Even though the #BlackLivesMatter began as a hashtag, they conclude, “We have put our sweat, equity, and love for Black people into creating a political project – taking the hashtag off of social media and into the streets.”
In case anybody is still wondering if #BlackLivesMatter is a radical movement – if it can leverage its own potential to move beyond the liberal reforms demanded by small groups – virality might be a good sign of where we are headed. Vines, tweets and Instagram videos have popularized words we couldn’t have even imagined going viral during Occupy Wall Street: Words like “de-arrest” and playful iterations of “police abolition” like “no cop zone.” Even if the young leadership being held up by liberal media outlets have yet to demand a world without police, conversations in disparate corners of art, political and digital spaces seem to be.
One group spearheading Black and Brown youth organizing by utilizing social media is the The Dream Defenders. Not only are the Dream Defenders known for bringing out masses of young people or for their contentious actions against police (like shutting down the Sanford Police headquarters); the Dream Defenders also have an unparallelled branding and logo design that helps capture the spirit and vitality of the civil rights movement without being anchored down by the legacy of civil rights.
Sandra Khalifa is the former Communications Director and Graphic Designer for the Dream Defenders. In an interview with Waging Nonviolence, Khalifa describes how her artistic expression expanded through the #hashtag. What struck me the most was the #VisitFL campaign in which the Dream Defenders made advertisements for Florida, pushing back against Florida’s sanguine reputation and instead focused on the violence and incarceration people of color face in the sunshine state. Khalifa explains, “I got to use my creativity freely and just come up with things I thought were moving or beautiful to explain complex, heavy issues and policies.”
Sandra Khalifa’s work for #VisitFL campaign.
Perhaps the most striking piece of artwork I saw in Miami in the Rubell Family Collection is titled Guernika, by Lucy Dodd (b. 1981). Born 100 years to the day after Picasso, Dodd engages in her own an interpretation of Picasso’s Guernica as she adopts fleshy colors and explosive texture. The towering work is made of earth-drawn materials such as Rio Tinto water, chamomile and pomegranate from Segura de Leon, and Miami rainwater and lavender oil.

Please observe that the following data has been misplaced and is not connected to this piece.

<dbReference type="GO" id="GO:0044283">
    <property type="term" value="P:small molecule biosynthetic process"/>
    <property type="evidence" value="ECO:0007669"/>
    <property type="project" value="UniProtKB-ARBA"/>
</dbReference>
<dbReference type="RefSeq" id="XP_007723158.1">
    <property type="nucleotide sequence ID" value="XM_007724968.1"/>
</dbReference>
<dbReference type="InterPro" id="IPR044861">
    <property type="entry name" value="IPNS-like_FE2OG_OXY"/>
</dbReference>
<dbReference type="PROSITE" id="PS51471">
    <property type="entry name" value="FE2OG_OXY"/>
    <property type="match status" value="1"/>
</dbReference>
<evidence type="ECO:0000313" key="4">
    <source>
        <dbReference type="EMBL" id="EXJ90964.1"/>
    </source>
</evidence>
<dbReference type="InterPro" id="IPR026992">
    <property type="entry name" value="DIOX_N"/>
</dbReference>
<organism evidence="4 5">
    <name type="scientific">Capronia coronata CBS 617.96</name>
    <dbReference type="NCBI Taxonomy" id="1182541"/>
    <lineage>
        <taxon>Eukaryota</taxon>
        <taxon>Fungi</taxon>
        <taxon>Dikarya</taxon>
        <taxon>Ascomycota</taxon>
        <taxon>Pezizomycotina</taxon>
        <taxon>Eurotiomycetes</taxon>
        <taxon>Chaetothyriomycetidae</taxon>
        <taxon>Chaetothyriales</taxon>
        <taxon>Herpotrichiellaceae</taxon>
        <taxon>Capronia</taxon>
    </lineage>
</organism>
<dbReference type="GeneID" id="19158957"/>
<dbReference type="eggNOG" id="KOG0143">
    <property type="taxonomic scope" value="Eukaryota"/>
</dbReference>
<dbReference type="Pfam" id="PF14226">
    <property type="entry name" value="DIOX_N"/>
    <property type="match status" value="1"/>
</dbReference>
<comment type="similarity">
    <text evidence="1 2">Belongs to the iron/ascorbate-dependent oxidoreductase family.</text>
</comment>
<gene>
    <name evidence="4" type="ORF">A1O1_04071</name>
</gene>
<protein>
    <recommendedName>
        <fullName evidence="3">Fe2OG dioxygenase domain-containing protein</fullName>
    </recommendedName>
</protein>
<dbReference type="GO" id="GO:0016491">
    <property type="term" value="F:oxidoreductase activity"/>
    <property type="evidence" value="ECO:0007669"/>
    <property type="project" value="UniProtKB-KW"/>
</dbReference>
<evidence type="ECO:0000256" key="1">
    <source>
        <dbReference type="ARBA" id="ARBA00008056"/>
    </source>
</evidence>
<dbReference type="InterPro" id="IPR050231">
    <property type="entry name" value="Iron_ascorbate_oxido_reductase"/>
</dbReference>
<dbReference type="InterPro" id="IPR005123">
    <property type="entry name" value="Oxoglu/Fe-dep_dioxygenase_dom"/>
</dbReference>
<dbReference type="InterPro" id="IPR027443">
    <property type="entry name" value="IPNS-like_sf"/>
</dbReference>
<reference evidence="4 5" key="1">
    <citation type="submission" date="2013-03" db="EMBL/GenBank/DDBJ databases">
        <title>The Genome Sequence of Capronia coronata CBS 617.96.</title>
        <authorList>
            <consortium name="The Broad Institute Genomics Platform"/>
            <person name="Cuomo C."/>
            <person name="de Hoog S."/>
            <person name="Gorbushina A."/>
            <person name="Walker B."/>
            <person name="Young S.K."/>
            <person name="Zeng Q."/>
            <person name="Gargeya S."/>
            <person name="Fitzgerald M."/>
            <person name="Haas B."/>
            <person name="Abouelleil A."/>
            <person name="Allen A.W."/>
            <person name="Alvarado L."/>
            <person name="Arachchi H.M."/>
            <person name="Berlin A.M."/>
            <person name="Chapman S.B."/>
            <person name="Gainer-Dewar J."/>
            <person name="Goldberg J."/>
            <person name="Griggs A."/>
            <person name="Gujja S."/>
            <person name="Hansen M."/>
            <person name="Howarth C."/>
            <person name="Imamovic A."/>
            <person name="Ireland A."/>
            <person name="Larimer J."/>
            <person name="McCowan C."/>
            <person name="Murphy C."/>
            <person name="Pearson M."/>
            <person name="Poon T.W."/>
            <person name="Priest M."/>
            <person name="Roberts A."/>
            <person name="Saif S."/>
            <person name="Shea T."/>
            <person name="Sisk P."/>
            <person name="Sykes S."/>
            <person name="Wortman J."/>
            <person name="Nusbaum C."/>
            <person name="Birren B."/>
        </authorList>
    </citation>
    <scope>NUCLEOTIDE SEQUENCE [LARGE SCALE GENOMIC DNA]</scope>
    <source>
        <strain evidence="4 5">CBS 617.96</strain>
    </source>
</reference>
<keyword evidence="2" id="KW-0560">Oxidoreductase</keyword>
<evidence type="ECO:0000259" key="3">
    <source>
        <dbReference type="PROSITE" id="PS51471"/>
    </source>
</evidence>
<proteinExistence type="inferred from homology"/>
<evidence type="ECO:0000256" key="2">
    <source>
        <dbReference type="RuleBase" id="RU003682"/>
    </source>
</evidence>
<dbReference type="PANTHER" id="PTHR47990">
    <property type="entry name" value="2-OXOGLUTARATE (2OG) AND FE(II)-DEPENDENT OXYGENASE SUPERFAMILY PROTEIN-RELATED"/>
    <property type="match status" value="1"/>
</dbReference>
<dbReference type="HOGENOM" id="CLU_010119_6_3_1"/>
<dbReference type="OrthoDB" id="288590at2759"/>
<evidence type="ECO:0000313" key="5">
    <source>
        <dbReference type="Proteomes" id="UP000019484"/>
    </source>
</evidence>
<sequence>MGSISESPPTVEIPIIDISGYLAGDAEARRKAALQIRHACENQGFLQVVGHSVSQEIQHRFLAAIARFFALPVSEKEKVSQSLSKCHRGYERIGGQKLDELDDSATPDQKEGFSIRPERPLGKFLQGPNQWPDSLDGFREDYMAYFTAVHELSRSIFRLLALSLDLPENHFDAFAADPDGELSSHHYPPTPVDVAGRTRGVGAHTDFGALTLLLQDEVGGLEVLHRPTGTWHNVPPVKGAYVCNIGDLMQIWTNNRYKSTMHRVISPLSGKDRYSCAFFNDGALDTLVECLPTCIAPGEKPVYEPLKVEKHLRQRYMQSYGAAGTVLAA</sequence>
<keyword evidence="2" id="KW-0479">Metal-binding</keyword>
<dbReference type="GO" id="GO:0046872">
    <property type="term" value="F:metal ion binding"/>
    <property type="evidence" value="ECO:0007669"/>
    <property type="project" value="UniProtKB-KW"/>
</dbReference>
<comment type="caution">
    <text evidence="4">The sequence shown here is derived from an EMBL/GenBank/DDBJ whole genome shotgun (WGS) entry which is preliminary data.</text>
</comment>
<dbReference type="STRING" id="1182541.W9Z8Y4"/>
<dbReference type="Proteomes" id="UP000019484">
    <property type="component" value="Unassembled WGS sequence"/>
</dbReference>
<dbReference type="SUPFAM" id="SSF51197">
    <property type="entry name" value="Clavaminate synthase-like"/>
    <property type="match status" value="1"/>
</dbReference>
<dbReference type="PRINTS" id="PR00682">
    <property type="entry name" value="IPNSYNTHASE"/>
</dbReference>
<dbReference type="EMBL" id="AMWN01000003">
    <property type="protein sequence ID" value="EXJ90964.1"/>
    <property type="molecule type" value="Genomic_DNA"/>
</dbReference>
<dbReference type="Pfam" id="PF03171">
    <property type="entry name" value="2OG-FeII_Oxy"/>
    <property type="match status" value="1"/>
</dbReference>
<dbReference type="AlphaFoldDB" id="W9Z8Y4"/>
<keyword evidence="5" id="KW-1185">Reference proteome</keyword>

I close with Lucy Dodd’s Guernika for a few reasons. For those who aren’t familiar, Picasso’s Guernica depicts the bombing of Guernica, a village in the Basque Country in Spain, in 1937 by German forces. Showcasing the torment of innocent civilians, the painting stands as a profoundly anti-war work of art that has become a cultural artifact capturing human suffering at the hands of war.
Lucy Dodd, Guernika, 2014.
Fast forward to 2003 when, ‘in an act with extraordinary historical resonance,’ Secretary of State Colin Powell delivered an address to the United Nations making a case for war against Iraq. The tapestry hung behind Powell during his speech was a replica of Guernica. Coincidentally, it was decided the Guernica replica be covered with a blue drape. It would not be enough to say that the painting delegitimizes Powell’s case for war against Iraq – what needs to be recognized here is that if art cannot be a revolutionary act in itself, it is still the revolution of ideas. Yes, something changes when we see Guernica moving from a museum wall onto a backdrop ornament making a case for war. Yes, something changes when you look at graffiti on the street versus a graffiti piece actually cut out of the wall and placed in a gallery space.
Banksy, Red Hook Balloon, 2013. Keszler Gallery.
Of course, Art Basel as an art market event is not going to address the political struggles that Black, Brown, immigrant, queer, and trans* bodies face in this country – at least not subversively. Basel may appropriate our bodies ‘for art’s sake.’ But does that mean we throw art – the artists, speakers, objects, performances, galleries, the entire milieu – to the wind, and instead look for other means of political expressions and forms of agitation? It would be tempting to say yes, if an art event like Basel was the only experience I’d ever had. However, since my aim is the liberation of all oppressed peoples, artists like Ulman, Khalifa, artists from Dignidad Rebelde, and even the artistic shifts that we are currently participating in that we have no name for yet show unparalleled possibilities in actually changing how art reflects our social world.